This master of Mexican cuisine talks about her passion for innovation
The fun and funky Revolucion Cocktail bar on Sathorn Soi 10 is a lively late night neighbourhood hot spot, but many may not know that upstairs the recently opened Clandestino Cantina is whipping up deliciously innovative variations on classic Mexican and Latin American cuisine. And helming the kitchen here is chef Gaby Espinosa Real, a native of Mexico City who has only been in Bangkok for a brief few months. However in that short time she has conjured up a wonderfully creative dinner menu that definitely pushes the envelope—alarming purists but captivating open-minded gourmands (her rather boggling Tortilla Royal, a deconstructed tortilla served in a mason jar, is a perfect example).
At the tender age of 26 Gaby may appear at first a bit young to be a head chef, but she points out that she began quite early on—“I started cooking when I was 13,” she says. Her career path eventually took her to Asia, where she worked at Mr. and Mrs. Bund, a well-known Shanghai restaurant, before joining Revolucion, with whom she worked for a year in China before moving with them to Thailand. And although she has amassed many influences along the way, her food focus at Clandestino is decidedly Latin leaning.
“I will say it’s Latin, in general, because we have some touches from Italy and Spain, but also from Argentina, Peru, and of course Mexico,” she explains. “But even though it’s Latin homestyle cuisine, we want to have some fresh twists for some dishes.”
Gaby has a motherly fondness for all her creations and loves to discuss the process behind each one. As she explains the concept behind her divine and delectable Tartara de Pescado—a dual tartare of salmon and sea bass combined with ginger, lemongrass, kaffir lime and topped with coconut foam and a chiffonade of corn tortillas—she tells me, “You have to respect the fish. That’s why we cut it a little bit bigger. We don’t make it a minced fish. You need to feel the textures.”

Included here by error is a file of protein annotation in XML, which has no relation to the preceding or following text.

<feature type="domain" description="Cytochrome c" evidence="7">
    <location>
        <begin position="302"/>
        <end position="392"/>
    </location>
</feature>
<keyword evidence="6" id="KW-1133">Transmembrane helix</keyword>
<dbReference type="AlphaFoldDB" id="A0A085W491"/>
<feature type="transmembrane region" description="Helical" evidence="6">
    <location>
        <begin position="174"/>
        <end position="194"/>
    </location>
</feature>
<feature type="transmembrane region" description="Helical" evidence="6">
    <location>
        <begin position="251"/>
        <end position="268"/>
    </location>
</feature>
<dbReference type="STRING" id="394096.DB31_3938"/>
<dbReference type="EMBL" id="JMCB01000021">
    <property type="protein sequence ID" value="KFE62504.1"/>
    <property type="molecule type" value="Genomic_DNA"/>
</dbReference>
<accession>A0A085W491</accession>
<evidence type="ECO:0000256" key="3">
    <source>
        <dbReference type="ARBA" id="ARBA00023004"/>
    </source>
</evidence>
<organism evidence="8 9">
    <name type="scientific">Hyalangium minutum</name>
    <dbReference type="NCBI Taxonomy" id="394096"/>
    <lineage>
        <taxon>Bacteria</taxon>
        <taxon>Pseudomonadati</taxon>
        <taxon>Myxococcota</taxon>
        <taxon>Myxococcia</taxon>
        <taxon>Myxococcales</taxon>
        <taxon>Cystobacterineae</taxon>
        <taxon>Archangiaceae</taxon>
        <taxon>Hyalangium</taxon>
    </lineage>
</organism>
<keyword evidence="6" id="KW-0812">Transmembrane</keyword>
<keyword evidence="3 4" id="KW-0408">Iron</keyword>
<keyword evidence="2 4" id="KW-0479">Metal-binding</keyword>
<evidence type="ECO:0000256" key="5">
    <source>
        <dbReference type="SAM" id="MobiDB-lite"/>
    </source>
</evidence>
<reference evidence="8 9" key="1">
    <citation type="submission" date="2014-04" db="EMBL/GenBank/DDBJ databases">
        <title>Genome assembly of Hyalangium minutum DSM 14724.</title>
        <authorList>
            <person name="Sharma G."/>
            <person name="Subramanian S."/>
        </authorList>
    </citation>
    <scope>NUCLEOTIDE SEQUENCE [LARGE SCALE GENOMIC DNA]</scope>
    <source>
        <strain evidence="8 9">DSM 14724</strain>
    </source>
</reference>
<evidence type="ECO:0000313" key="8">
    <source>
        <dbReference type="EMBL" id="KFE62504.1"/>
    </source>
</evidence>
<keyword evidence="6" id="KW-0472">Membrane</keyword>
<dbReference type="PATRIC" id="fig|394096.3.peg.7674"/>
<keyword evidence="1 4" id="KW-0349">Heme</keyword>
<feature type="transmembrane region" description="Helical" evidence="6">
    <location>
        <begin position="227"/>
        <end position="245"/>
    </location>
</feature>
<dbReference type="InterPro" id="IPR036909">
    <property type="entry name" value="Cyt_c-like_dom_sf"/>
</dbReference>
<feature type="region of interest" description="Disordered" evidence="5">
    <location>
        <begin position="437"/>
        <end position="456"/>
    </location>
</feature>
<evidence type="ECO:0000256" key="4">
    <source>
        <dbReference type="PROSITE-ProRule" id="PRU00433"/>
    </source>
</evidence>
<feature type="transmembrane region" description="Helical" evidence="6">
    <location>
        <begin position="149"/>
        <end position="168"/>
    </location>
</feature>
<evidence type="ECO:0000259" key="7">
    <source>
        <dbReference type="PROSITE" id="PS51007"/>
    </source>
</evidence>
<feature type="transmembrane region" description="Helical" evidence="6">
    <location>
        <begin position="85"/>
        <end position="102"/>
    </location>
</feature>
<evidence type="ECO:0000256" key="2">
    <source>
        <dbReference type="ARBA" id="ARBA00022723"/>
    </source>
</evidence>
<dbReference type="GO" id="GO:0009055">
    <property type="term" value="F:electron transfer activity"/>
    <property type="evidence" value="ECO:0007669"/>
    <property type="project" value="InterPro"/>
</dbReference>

As we move on to the Aguachile Salad, Gaby does a bit of reminiscing. “This dish we used to eat every Sunday back in Mexico City,” she says fondly. “We marinate the shrimp in the lime and chilies, and there’s a lot of cilantro too, so it’s really green.” And to make it more of a meal we add a salad on the side, with vanilla and coconut dressing.”
We also sample her hearty Paella del Mar, with fresh clams, calamari, prawns and even some chunks of chorizo hiding in the rice, before moving on to her exquisitely tender Chicken Sous Vide.
“We cook the vacuum-sealed chicken in a water bath—at 60°— with cilantro, chili, and honey,” Gaby explains. “Then we serve it with a white and red quinoa salad, with baby corn from Thailand, and a spicy chipotle sauce.”
The chicken is a scene-stealer, as is the Churrasco en Chimichurri—wood-fire grilled Australian beef striploin served with homemade chimichurri sauce and roasted veggies—but the don’t-miss dish here may very well be the Grilled Snowfish, in which a moist and meaty portion of succulent snow fish sits atop a bed of refried bean ratatouille, garnished with a pop-art display of dabs of yellow, red and green bell pepper puree.
“[Snow fish] is a fish we don’t have in Mexico, but I’m glad I met him because we now have such a good relationship,” Gaby jokes as she discusses the dish. “We cook it in our Josper-style oven, using charcoal. The refried beans we make from scratch, and we add eggplant, garlic, and a mix of raw and spicy chorizo. But I originally didn’t plan on using here. Then I thought, ‘why not with the fish? It goes well.’”
For a light dessert the Pina Colada Tart combines rum infused pineapple slices with coconut ice cream and cookie crumble, however the slightly heavier Churros involves a “special presentation”, as Gaby herself pours a “cold chocolate soup” over several oven-warm sugary churros. She explains that this topping of hers is a mix of 70 percent chocolate, milk, cardamom, and Cuarenta Y Tres Liquer (an aromatic Spanish liqueur which is reputed to have a total of 43 different ingredients). All I can say is, “Bravo!”